Freedom of the Press

Denmark

Denmark

Freedom of the Press 2014

2014 Scores

Press Status

Free

Press Freedom Score
(0 = best, 100 = worst)

12

Political Environment
(0 = best, 40 = worst)

5

Economic Environment
(0 = best, 30 = worst)

5

Freedom of speech is protected in Section 77 of the constitution, and the government generally respects this right in practice. However, legal restrictions exist for libel, blasphemy, and racism. In August 2013, the Copenhagen-based international satellite television station Roj TV filed for bankruptcy after the Eastern High Court upheld its hefty fine of 10 million Danish kroner ($1.8 million). Roj TV was found guilty of “promoting terrorism” by the Copenhagen City Court in 2012 because of its connection with the Kurdistan Workers’ Party (PKK), a separatist militant group a separatist militant group operating in southeastern Turkey that is regarded as a terrorist organization by the European Union and other entities. By the end of 2013, Roj TV had filed an appeal case at the Supreme Court.

A new Access to Information law was ratified by the Parliament in June 2013. The controversial law prevents access to political documents between ministers and their advisers. The Organization for Security and Cooperation in Europe (OSCE) expressed concern over these provisions, which may limit transparency in government and legislative proceedings.

Print, online, and broadcast media are regulated by the Danish Press Council, whose eight members are jointly appointed by the president of the Supreme Court and journalists’ associations. Participation is mandatory for broadcast media and print outlets that publish at least twice a year; online media that choose to register receive the legal protections afforded to traditional journalists. If an outlet is found to have committed an ethical violation, the council can order it to publish the ruling; failure to do so can result in a fine or up to four months in jail, though these sanctions are rarely used. The current system has been undergoing a revision process in recent years, with politicians and victims of violations calling for stricter controls.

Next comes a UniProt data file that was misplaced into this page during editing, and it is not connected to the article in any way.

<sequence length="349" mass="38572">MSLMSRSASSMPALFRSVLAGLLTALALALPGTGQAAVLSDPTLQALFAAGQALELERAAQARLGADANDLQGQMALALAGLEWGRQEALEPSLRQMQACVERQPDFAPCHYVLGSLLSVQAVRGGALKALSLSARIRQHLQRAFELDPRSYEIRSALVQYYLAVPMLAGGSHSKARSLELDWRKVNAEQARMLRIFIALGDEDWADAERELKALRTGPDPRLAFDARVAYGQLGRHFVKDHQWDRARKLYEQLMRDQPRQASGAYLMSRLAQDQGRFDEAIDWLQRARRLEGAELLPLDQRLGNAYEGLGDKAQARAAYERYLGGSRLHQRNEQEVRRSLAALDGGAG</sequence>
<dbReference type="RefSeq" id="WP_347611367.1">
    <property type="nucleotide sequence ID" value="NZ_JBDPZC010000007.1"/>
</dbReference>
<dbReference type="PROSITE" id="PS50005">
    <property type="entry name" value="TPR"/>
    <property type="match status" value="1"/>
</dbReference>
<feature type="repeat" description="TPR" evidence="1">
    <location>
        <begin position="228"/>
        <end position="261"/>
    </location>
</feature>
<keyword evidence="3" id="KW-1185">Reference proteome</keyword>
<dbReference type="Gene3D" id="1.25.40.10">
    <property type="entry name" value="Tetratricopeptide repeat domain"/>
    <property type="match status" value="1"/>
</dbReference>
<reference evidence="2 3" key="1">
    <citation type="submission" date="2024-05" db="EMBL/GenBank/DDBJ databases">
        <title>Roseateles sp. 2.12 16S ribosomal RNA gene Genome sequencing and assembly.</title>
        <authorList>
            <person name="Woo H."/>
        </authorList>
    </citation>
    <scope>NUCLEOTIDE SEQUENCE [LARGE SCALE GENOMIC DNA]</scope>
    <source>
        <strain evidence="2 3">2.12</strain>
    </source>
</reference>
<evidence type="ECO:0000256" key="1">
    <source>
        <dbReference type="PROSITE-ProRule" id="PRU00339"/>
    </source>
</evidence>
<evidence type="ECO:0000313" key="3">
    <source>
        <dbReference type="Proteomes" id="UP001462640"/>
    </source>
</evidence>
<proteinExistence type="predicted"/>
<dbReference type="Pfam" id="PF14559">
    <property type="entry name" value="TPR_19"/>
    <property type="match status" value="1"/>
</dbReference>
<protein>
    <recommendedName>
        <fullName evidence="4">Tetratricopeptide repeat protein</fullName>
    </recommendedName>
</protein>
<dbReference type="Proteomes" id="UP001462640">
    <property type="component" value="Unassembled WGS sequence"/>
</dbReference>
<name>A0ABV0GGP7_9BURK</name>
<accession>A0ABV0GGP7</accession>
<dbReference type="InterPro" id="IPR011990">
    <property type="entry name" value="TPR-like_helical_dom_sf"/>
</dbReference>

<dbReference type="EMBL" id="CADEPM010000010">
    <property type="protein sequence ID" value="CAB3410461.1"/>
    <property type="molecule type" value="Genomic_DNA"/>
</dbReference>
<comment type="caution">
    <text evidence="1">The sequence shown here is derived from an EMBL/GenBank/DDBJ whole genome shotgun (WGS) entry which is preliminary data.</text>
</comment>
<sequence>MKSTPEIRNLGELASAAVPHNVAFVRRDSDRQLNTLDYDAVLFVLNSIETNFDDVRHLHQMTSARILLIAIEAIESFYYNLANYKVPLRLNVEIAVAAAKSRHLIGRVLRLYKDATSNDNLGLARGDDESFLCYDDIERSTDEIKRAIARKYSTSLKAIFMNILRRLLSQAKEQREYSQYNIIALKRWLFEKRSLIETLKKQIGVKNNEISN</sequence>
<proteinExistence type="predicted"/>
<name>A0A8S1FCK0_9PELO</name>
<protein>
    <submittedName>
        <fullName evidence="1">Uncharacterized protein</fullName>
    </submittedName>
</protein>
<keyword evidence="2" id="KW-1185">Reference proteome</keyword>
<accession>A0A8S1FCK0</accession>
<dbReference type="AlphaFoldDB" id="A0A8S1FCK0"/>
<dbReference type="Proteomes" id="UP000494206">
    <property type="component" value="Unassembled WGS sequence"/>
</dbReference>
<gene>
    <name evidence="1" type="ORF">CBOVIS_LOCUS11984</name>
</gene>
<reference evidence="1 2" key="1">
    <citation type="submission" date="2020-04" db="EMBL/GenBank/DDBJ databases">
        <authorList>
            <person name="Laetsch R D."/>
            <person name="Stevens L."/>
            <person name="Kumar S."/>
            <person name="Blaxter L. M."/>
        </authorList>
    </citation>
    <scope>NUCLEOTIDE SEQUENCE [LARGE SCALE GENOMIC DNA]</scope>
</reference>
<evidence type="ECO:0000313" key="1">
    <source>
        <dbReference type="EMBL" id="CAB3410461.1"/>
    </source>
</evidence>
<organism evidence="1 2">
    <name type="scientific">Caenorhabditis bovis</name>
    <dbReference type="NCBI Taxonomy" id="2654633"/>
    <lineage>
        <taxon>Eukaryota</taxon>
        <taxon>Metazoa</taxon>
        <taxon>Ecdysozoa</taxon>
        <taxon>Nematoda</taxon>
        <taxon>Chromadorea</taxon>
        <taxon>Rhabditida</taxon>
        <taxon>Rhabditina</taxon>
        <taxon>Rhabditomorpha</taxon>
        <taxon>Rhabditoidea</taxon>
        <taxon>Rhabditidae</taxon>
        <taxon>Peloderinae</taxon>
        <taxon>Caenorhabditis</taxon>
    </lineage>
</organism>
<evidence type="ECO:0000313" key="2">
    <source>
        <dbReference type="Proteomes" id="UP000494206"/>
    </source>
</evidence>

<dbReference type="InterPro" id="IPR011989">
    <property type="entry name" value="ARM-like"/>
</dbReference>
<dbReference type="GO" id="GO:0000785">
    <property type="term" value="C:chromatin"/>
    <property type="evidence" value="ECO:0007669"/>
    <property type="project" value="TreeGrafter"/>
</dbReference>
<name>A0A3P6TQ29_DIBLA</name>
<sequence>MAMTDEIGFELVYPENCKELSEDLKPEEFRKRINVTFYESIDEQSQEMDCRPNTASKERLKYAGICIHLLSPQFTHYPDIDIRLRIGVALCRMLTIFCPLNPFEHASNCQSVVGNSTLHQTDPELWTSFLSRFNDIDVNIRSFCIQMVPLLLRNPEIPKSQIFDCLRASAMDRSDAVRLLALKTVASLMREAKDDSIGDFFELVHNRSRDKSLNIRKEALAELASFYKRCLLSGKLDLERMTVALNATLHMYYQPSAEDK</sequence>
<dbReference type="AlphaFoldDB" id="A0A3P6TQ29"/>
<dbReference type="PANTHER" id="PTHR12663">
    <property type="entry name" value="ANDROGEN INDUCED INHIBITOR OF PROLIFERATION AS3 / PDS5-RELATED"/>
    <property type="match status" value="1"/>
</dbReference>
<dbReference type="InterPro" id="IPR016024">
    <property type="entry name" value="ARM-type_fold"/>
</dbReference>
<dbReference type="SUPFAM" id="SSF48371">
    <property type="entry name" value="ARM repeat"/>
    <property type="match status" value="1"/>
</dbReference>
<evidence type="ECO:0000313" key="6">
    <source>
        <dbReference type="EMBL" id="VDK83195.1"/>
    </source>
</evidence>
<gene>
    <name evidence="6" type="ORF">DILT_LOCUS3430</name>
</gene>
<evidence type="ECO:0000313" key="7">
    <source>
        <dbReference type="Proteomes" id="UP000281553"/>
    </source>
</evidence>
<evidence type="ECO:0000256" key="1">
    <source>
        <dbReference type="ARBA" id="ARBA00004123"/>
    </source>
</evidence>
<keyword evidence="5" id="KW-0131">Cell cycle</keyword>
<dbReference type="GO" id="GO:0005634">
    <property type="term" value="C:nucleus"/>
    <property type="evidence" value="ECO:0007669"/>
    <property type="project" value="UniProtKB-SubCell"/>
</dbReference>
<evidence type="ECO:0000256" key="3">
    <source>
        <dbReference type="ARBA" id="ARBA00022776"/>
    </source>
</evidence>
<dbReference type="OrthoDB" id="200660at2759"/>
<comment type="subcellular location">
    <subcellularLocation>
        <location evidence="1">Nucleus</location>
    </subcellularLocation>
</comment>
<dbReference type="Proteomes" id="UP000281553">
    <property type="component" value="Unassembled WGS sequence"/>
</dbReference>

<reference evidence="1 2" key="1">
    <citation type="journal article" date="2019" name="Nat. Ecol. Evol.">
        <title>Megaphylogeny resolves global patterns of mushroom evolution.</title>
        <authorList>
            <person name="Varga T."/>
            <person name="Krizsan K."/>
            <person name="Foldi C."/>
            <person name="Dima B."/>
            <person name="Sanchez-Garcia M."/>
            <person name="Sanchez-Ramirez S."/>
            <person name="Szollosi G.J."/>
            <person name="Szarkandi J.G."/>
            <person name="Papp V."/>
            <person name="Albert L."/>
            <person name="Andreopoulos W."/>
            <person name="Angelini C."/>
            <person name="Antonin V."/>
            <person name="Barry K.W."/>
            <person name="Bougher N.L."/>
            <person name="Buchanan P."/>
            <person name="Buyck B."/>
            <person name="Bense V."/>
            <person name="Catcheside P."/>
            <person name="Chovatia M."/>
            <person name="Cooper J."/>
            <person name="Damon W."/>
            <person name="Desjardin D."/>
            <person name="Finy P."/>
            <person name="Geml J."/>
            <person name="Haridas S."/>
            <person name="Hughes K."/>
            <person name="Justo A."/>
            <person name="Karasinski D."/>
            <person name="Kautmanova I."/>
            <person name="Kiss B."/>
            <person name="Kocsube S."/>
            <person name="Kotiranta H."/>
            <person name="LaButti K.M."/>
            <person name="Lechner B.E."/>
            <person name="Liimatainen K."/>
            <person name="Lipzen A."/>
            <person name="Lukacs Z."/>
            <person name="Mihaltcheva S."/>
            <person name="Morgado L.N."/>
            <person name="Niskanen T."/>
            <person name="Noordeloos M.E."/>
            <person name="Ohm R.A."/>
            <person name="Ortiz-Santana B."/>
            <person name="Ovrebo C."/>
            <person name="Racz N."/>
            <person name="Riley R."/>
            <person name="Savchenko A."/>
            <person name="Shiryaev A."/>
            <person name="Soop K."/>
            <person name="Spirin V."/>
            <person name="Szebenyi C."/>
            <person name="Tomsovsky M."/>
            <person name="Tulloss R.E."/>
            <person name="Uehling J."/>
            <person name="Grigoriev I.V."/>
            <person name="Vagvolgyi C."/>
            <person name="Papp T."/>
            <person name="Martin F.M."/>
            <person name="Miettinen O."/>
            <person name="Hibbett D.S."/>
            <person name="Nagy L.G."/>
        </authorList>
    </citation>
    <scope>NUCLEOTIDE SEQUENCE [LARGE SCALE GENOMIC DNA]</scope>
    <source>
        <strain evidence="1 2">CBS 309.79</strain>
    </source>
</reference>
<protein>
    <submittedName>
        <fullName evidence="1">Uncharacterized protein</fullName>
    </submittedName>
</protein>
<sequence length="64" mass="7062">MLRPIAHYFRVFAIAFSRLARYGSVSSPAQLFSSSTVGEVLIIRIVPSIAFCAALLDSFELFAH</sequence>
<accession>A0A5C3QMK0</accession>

The aftermath of the 2005 controversy over cartoons of the prophet Muhammad still affects the Danish media both in terms of direct threats made against journalists and media houses and through a considerable chilling effect on coverage of related issues. In May 2013, the Norwegian Supreme Court upheld the 2012 sentence that found two Muslim residents of Norway guilty of planning a bomb attack on the Danish newspaper Jyllands-Posten, which originally published the controversial cartoons. The cartoonist at the center of the controversy, Kurt Westergaard, continues to receive round-the-clock protection by the authorities after a failed assassination attempt in 2010. In February 2013, free speech advocate and former newspaper editor Lars Hedegaard—who is known as a strident critic of Islam—survived an assassination attempt at his front door. The assailant, dressed as a postman, shot at him at point blank range but missed, and fled by foot. At the end of the year no organization or individual had claimed responsibility for the attack, and the police were without leads. In 2012, the Danish Supreme Court had acquitted Hedegaard of making “insulting or degrading” statements about the treatment of women in Muslim societies. The statements were made in a private video that had been published on a blog without his knowledge.

The private print media are vibrant, although many papers have clear political sympathies. Two of the three largest daily newspapers, Politiken and Jyllands-Posten, are owned by the same company, but have separate editorial boards and journalistic staff. The third, Berlingske, also runs the state-funded public service channel Radio24syv, which first aired in 2011. Government subsidies and a value-added tax (VAT) exemption are vital for the press, and state support is available for struggling newspapers. The public broadcaster DR (Danmarks Radio) is dominant in both radio and television, and is financed by a license fee. TV2 is a privately run but government-owned television network, while the private station TV3 broadcasts from England because of advertising regulations. Satellite and cable television are also available, as are a variety of internet-based news outlets. In 2013, 94 percent of the population had access to the internet.